Country Analysis: China The GDP per capita growth is continuing to grow at 6.8%. More people are working with increased output of 7.3% per employed person. Chinaâ€™s economy is growing and Tyson already has existing market share through imports. We see opportunity to capture incremental market share by putting steel in the ground. Chinaâ€™s location and growth is prime for acquisition to quickly enter the market. Labor GDP: GDP per capita (2017 PPP US$): 17,252 Employment (2017 - thousands): 776,400 Per capita income growth: 6.8% Employment percentage: 59.7% GDP (2017 PPP US$ - millions): 23, 824 Employment growth (2017): 0.04% Output per Employed person GDP growth rate (2017): 7.4% growth: 7.3% Population: Contributions to GDP growth: Population: 1.3 billion Population growth rate (2017): 0.58% Labor quantity (2017): 0.1% Labor quality (2017): 0.3% Capital (2017): 3.8% TFP (2017): 2.7% Exports and Import: Exports: 2.1 billion Imports: 1.7 billion
Country Analysis: Vietnam Despite GDP per capita income growth of 5.6%, the total market demand is not large enough for capital investment into the country. Our focus will be to export to Vietnam to capture market share at a reduced cost. GDP: GDP per capita (2017 PPP US$): 7113 Per capita income growth: 5.6%
Labor Employment (2017 - thousands): 53,363.5 Employment percentage: 55.9% GDP (2017 PPP US$ - millions): 690,452 Employment growth (2017): 0.90% GDP growth rate (2017): 7.6% Output per Employed person growth: 6.6% Population: Population: 95.5 million Contributions to GDP growth: Population growth rate (2017): 0.91% Labor quantity (2017): 0.4% Labor quality (2017): 0.1% Capital (2017): 4.1% TFP (2017): 1.5% Exports and Import: Exports: 2.1 billion Imports: 1.7 billion
CAGE Model: Comparing China & Vietnam
In comparing China and Vietnam, we see many similarities. Through the four points of evaluation in the CAGE model, we see opportunity in both regions. Cultural Distance
• Language not the same but share a lot of borrowed vocabulary • Both follow Communist traditions • Chinese least religious country in the world, Vietnam limited religion (Buddhist)
• Colonial ties between the two nations • Both members of ASEAN • Single political systems • Both lack trust / legality black cloud over both Countries. Lack of trust by other governments. • Perceived Corruption in both Counties. • Both belong to the world trade organization (WTO) • Border war in 1979 to 1990, negatively hurt relationship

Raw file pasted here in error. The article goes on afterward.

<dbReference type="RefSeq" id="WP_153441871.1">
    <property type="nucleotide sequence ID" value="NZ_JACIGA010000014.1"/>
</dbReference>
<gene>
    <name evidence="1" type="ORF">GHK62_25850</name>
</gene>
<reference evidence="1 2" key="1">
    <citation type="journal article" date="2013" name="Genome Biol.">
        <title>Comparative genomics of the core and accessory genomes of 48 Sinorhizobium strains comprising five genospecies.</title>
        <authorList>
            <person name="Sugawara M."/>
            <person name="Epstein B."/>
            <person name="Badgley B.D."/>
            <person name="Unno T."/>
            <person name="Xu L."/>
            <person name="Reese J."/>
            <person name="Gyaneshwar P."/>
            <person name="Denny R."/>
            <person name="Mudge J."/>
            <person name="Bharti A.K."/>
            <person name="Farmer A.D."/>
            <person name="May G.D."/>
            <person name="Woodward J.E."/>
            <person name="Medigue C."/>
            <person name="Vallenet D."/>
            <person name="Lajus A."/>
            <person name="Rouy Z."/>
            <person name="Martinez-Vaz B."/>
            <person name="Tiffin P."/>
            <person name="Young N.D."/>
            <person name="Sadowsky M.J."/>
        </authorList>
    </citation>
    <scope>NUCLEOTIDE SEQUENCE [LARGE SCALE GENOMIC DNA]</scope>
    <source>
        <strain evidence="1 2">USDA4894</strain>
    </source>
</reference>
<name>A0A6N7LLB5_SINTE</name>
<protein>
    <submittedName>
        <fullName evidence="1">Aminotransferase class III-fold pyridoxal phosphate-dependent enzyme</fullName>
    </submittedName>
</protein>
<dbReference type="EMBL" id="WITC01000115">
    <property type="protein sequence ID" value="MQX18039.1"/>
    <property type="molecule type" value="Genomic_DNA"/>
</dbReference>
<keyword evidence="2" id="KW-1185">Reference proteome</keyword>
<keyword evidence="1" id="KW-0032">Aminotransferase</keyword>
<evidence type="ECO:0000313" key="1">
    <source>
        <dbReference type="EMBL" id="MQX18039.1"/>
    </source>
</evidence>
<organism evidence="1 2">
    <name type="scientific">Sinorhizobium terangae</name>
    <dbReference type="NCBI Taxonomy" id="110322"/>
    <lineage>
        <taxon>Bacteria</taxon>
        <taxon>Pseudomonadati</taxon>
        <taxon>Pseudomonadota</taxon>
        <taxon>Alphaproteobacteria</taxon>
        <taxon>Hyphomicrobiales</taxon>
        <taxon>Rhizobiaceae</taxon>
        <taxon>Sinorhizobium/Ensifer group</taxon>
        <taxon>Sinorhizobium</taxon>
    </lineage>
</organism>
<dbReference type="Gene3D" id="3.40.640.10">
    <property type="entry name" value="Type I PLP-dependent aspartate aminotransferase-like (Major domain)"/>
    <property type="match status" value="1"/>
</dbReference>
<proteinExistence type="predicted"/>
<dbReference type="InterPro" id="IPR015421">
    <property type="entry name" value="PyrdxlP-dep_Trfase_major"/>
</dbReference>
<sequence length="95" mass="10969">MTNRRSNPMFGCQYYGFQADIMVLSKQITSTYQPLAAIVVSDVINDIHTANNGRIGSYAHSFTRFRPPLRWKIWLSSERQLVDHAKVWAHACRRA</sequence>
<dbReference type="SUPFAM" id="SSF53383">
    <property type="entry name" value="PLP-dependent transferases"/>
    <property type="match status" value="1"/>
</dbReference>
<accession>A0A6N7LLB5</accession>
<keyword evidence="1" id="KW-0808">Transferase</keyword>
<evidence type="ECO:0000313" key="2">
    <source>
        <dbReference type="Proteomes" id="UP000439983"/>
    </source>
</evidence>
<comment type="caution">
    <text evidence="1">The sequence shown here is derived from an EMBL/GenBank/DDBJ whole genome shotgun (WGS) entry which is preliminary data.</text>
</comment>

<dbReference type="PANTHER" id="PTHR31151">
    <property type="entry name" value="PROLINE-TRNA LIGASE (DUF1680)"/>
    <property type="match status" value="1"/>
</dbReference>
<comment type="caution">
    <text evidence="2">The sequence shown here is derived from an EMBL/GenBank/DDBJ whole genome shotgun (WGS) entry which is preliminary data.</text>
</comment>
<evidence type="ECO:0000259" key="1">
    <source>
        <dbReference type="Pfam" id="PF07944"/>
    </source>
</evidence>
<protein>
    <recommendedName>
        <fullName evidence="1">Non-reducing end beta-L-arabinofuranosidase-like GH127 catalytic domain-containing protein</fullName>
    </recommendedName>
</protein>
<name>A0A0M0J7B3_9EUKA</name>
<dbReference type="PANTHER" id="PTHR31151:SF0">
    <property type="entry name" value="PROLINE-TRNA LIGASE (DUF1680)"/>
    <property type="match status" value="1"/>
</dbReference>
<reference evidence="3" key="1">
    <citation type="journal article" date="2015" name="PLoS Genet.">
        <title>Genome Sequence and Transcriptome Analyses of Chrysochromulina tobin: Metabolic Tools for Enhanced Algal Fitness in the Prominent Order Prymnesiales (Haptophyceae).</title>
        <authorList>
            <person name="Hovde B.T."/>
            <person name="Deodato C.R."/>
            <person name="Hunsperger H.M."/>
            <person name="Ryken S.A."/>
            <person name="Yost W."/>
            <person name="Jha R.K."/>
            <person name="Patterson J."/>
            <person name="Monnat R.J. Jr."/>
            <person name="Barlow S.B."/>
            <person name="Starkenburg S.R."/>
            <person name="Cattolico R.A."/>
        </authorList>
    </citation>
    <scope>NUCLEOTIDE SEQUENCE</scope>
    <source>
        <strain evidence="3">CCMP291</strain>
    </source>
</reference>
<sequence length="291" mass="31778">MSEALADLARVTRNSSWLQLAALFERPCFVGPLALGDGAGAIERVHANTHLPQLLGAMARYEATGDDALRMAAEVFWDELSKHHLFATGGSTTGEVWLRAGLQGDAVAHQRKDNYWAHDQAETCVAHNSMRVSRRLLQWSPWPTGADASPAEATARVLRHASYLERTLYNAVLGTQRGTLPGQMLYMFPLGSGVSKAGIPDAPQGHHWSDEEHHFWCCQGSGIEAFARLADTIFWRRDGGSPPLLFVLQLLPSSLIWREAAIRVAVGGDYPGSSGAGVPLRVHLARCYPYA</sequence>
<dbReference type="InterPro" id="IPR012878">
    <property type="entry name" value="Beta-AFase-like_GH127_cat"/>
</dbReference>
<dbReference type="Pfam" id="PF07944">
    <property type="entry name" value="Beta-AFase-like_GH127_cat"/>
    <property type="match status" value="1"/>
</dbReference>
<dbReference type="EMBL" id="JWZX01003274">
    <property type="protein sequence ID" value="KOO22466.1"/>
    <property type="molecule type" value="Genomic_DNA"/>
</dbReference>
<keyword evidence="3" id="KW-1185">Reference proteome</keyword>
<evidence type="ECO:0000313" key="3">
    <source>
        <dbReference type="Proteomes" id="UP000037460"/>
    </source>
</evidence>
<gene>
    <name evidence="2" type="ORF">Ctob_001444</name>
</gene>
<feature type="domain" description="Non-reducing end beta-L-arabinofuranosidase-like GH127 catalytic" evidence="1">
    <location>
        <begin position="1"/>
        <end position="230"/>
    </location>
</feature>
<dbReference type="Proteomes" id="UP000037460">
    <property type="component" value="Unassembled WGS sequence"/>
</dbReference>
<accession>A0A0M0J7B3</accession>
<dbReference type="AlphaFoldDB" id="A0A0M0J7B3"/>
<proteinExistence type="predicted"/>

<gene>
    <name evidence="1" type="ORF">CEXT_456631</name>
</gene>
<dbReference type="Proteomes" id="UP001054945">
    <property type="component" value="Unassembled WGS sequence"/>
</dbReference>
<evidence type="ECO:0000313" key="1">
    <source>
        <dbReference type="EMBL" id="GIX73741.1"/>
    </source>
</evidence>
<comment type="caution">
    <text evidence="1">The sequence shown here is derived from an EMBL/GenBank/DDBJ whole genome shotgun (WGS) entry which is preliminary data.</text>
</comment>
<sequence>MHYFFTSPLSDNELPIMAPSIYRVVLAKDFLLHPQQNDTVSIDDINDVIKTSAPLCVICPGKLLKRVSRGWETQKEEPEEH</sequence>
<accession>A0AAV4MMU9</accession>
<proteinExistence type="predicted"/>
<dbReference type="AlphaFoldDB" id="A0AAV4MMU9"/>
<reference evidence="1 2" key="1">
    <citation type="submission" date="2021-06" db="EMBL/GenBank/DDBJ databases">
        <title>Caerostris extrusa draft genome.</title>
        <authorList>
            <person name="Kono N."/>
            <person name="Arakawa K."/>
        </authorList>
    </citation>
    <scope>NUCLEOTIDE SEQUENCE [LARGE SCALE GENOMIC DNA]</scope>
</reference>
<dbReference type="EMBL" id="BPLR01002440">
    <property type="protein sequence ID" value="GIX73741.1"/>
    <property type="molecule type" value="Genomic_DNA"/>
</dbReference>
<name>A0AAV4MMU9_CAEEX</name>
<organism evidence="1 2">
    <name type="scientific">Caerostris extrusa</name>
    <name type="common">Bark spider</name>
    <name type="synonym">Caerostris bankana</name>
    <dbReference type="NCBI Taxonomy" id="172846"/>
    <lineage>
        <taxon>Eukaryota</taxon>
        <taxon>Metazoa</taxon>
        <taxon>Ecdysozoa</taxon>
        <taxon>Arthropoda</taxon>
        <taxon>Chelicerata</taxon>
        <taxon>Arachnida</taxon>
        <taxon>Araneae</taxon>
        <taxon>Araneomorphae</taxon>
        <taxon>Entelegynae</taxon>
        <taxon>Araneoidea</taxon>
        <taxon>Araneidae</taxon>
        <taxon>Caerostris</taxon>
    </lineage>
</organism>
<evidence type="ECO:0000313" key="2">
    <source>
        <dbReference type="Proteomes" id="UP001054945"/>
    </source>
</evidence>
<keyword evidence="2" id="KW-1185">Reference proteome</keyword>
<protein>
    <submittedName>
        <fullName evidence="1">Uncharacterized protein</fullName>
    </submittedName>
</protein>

• Ideal trading partners from logistical standpoint • Neighboring counties • Similar store layouts / purchasing decisions at local markets. • Share the Gulf of Tonkin • Plethora of farm land
• Both show very strong growth (Vietnam about 6%) • Vietnam very small 47th largest economy in the world • Lack infrastructure and financial resources • Strong human capital • Useful natural resources • Strong growth by counties within the ASEAN
Why China and not Vietnam
While both China and Vietnam are growing in GDP per capita, the China market has more disposable income and a larger market opportunity to capture first. Vietnam is still attractive, but would like to put our investment in China first as a hub to export to other Asian countries.
Per capita consumption of poultry in China
Chinaâ€™s rising rate of consumption per capita, coupled with their market size makes the poultry protein market lucrative. In 3 years with only 5% market share, Tyson could capture $100 Billion in revenue. This could increase to $800 Billion in revenue per year in 10 years. Projections and Sensitivity Analysis in the next 5 years
Projections and Sensitivity Analysis in the next 10 years
Increased competition will have a negative effect on pricing over time. This is whys we need to build now and take advantage of early learnings and gain efficiencies by building a greenfield model. Through this model we can leverage first mover advantage on other food products. We will leverage our production knowledge asymmetry to protect our market share as we enter China.
China Protein Consumption
Pork is the most popular protein choice in China, but is a highly saturated and competitive market. Chicken shows continuous growth and is Tysonâ€™s highest operating margin. Beef consumption has a higher demand than production demonstrating opportunity for market entry. Pork per capita consumption Pork consumption is the most popular protein in China. Year over year data shows Pork consumption trending down indicating there may be a change in consumer taste profiles as per capita income increases. Poultry per capita consumption Poultry consumption continues to grow at the highest rate among the three proteins at 8.3%